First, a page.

Ultra-Wideband (UWB) is a technology for transmitting information spread over a large bandwidth (>500 MHz) that should, in theory and under the right circumstances, be able to share spectrum with other users. One of the valuable aspects of UWB radio technology is the ability for a UWB radio system to determine ‘time of flight’ of the direct path of the radio transmission between the transmitter and receiver to a high resolution. With a two-way time transfer technique distances can be measured to high resolution as well as to high accuracy by compensating for local clock drifts and inaccuracies.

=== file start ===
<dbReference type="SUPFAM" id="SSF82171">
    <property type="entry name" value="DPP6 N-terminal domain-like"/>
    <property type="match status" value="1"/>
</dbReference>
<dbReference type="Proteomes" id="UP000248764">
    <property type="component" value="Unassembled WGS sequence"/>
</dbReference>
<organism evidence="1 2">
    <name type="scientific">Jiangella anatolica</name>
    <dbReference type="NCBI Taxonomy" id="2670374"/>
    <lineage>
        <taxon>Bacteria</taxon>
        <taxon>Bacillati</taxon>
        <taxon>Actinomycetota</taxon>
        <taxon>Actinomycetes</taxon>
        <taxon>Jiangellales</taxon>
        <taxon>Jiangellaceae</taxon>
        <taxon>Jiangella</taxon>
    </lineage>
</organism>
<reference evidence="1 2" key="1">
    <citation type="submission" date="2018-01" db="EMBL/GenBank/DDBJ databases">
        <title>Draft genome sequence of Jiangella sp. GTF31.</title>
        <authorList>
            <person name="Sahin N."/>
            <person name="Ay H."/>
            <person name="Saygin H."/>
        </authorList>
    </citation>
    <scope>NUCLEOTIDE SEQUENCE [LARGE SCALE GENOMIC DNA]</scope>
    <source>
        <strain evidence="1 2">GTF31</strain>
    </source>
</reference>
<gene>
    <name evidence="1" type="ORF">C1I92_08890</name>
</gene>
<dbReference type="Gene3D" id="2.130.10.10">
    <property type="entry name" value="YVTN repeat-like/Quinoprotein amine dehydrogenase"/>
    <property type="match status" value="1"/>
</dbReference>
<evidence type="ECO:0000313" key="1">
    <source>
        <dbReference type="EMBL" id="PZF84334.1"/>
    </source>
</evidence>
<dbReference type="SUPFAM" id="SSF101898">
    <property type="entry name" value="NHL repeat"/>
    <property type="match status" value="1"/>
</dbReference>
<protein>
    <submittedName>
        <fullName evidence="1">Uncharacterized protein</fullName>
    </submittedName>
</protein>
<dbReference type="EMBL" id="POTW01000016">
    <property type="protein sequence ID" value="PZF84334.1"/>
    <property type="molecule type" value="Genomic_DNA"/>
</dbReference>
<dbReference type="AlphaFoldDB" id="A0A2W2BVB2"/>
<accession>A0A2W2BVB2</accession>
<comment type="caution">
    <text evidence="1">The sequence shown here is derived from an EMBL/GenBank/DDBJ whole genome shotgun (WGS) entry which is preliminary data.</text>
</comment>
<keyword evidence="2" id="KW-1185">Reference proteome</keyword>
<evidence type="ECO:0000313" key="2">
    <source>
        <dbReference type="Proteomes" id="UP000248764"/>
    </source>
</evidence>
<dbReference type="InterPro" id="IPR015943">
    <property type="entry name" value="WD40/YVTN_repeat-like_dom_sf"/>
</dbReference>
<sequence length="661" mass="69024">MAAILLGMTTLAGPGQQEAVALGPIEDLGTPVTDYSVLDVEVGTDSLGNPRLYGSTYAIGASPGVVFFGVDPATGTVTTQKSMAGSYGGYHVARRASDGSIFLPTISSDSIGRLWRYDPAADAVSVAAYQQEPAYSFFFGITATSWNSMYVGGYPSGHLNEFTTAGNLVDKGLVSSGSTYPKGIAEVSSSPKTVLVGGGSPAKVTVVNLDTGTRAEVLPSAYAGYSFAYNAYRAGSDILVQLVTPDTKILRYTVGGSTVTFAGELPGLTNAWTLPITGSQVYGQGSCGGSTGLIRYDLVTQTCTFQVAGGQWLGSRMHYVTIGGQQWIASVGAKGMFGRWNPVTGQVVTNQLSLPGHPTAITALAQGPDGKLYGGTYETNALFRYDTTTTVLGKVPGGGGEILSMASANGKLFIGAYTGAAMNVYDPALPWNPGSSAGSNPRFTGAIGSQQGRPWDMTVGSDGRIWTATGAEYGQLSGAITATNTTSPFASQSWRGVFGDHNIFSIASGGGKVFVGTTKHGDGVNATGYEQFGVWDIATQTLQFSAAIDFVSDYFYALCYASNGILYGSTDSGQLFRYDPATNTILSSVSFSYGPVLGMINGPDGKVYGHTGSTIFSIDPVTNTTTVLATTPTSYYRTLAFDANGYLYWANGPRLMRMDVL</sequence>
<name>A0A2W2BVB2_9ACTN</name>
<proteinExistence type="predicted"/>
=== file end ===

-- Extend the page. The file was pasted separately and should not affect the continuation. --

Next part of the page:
Another valuable aspect of pulse-based UWB is that the pulses are very short in space (less than 60 cm for a 500 MHz wide pulse, less than 23 cm for a 1.3 GHz bandwidth pulse), so most signal reflections do not overlap the original pulse, and thus the traditional multi-path fading of narrow band signals does not exist. However, there still is inter-pulse interference for fast pulse systems which can be mitigated by coding techniques.